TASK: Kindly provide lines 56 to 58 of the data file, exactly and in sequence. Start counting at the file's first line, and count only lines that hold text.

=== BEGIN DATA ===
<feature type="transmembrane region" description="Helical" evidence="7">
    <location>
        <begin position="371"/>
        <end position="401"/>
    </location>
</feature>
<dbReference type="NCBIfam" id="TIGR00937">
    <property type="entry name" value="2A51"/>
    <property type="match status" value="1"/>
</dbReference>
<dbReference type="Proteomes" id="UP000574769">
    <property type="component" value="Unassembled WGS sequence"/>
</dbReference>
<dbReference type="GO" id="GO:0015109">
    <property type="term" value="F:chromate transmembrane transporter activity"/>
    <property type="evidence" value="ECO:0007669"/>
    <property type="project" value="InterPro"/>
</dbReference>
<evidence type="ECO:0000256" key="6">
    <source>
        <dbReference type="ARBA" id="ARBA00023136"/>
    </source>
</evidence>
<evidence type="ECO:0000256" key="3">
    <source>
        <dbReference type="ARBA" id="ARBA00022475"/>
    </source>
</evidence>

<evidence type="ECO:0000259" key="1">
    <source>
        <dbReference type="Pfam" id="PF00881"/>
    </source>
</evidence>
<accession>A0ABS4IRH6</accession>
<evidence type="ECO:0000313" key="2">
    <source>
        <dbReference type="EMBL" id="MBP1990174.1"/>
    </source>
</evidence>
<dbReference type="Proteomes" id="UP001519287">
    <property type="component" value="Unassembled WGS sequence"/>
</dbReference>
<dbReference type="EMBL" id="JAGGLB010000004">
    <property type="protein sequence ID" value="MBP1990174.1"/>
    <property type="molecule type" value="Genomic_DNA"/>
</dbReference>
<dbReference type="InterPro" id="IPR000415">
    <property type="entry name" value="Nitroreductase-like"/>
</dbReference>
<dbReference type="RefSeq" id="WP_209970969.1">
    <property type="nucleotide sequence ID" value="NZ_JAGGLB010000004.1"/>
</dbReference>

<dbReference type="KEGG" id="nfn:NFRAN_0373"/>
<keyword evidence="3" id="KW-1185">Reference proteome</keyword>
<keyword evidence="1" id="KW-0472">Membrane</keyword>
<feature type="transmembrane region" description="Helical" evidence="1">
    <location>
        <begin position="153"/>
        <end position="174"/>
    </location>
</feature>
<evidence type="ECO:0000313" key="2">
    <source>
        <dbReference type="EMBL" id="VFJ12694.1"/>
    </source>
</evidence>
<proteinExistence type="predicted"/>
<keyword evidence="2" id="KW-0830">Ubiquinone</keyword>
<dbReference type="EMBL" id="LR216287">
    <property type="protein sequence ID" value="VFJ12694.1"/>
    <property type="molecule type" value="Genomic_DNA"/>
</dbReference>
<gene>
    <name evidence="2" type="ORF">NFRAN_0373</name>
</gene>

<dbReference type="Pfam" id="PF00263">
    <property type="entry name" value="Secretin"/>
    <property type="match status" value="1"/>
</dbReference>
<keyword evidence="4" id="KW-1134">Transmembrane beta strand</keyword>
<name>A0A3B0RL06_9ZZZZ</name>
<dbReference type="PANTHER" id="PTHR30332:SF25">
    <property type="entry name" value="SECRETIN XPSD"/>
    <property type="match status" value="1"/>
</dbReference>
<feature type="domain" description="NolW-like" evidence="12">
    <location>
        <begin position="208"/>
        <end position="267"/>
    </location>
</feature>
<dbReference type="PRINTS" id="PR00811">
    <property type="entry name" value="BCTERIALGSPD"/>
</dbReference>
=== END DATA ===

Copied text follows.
<feature type="transmembrane region" description="Helical" evidence="1">
    <location>
        <begin position="153"/>